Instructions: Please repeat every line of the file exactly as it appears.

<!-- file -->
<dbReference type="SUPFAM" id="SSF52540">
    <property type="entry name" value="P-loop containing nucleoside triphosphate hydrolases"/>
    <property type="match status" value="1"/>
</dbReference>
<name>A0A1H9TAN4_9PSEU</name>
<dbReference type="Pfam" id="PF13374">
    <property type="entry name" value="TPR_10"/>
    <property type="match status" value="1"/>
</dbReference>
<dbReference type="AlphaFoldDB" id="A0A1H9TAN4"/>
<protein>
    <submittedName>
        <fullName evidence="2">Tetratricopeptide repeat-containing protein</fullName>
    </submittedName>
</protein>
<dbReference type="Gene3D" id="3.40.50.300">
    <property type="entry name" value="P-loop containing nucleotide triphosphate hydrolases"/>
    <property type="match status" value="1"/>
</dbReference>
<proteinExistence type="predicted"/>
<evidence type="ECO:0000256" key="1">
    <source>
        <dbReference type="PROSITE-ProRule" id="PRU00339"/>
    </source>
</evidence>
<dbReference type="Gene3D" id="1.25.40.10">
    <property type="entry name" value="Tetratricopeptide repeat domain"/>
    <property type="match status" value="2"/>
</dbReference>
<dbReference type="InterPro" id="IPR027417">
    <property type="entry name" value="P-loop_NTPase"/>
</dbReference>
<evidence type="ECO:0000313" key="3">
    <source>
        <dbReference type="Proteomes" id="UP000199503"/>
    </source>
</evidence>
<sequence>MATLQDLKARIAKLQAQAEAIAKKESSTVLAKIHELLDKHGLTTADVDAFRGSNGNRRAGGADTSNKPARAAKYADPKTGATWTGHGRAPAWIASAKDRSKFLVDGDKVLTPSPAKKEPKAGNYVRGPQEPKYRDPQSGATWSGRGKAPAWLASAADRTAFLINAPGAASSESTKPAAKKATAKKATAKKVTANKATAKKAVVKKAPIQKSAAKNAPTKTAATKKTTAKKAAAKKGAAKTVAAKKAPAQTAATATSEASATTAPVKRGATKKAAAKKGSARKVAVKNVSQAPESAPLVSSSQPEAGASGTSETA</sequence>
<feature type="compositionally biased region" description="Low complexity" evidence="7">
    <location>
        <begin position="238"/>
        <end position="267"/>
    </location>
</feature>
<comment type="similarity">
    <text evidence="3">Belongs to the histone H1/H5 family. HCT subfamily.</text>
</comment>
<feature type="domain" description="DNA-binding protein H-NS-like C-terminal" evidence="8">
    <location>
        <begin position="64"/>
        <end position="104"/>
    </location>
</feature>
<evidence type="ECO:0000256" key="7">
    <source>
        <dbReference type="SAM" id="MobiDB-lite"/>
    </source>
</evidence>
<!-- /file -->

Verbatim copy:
<dbReference type="SUPFAM" id="SSF52540">
    <property type="entry name" value="P-loop containing nucleoside triphosphate hydrolases"/>
    <property type="match status" value="1"/>
</dbReference>
<name>A0A1H9TAN4_9PSEU</name>
<dbReference type="Pfam" id="PF13374">
    <property type="entry name" value="TPR_10"/>
    <property type="match status" value="1"/>
</dbReference>
<dbReference type="AlphaFoldDB" id="A0A1H9TAN4"/>
<protein>
    <submittedName>
        <fullName evidence="2">Tetratricopeptide repeat-containing protein</fullName>
    </submittedName>
</protein>
<dbReference type="Gene3D" id="3.40.50.300">
    <property type="entry name" value="P-loop containing nucleotide triphosphate hydrolases"/>
    <property type="match status" value="1"/>
</dbReference>
<proteinExistence type="predicted"/>
<evidence type="ECO:0000256" key="1">
    <source>
        <dbReference type="PROSITE-ProRule" id="PRU00339"/>
    </source>
</evidence>
<dbReference type="Gene3D" id="1.25.40.10">
    <property type="entry name" value="Tetratricopeptide repeat domain"/>
    <property type="match status" value="2"/>
</dbReference>
<dbReference type="InterPro" id="IPR027417">
    <property type="entry name" value="P-loop_NTPase"/>
</dbReference>
<evidence type="ECO:0000313" key="3">
    <source>
        <dbReference type="Proteomes" id="UP000199503"/>
    </source>
</evidence>
<sequence>MATLQDLKARIAKLQAQAEAIAKKESSTVLAKIHELLDKHGLTTADVDAFRGSNGNRRAGGADTSNKPARAAKYADPKTGATWTGHGRAPAWIASAKDRSKFLVDGDKVLTPSPAKKEPKAGNYVRGPQEPKYRDPQSGATWSGRGKAPAWLASAADRTAFLINAPGAASSESTKPAAKKATAKKATAKKVTANKATAKKAVVKKAPIQKSAAKNAPTKTAATKKTTAKKAAAKKGAAKTVAAKKAPAQTAATATSEASATTAPVKRGATKKAAAKKGSARKVAVKNVSQAPESAPLVSSSQPEAGASGTSETA</sequence>
<feature type="compositionally biased region" description="Low complexity" evidence="7">
    <location>
        <begin position="238"/>
        <end position="267"/>
    </location>
</feature>
<comment type="similarity">
    <text evidence="3">Belongs to the histone H1/H5 family. HCT subfamily.</text>
</comment>
<feature type="domain" description="DNA-binding protein H-NS-like C-terminal" evidence="8">
    <location>
        <begin position="64"/>
        <end position="104"/>
    </location>
</feature>
<evidence type="ECO:0000256" key="7">
    <source>
        <dbReference type="SAM" id="MobiDB-lite"/>
    </source>
</evidence>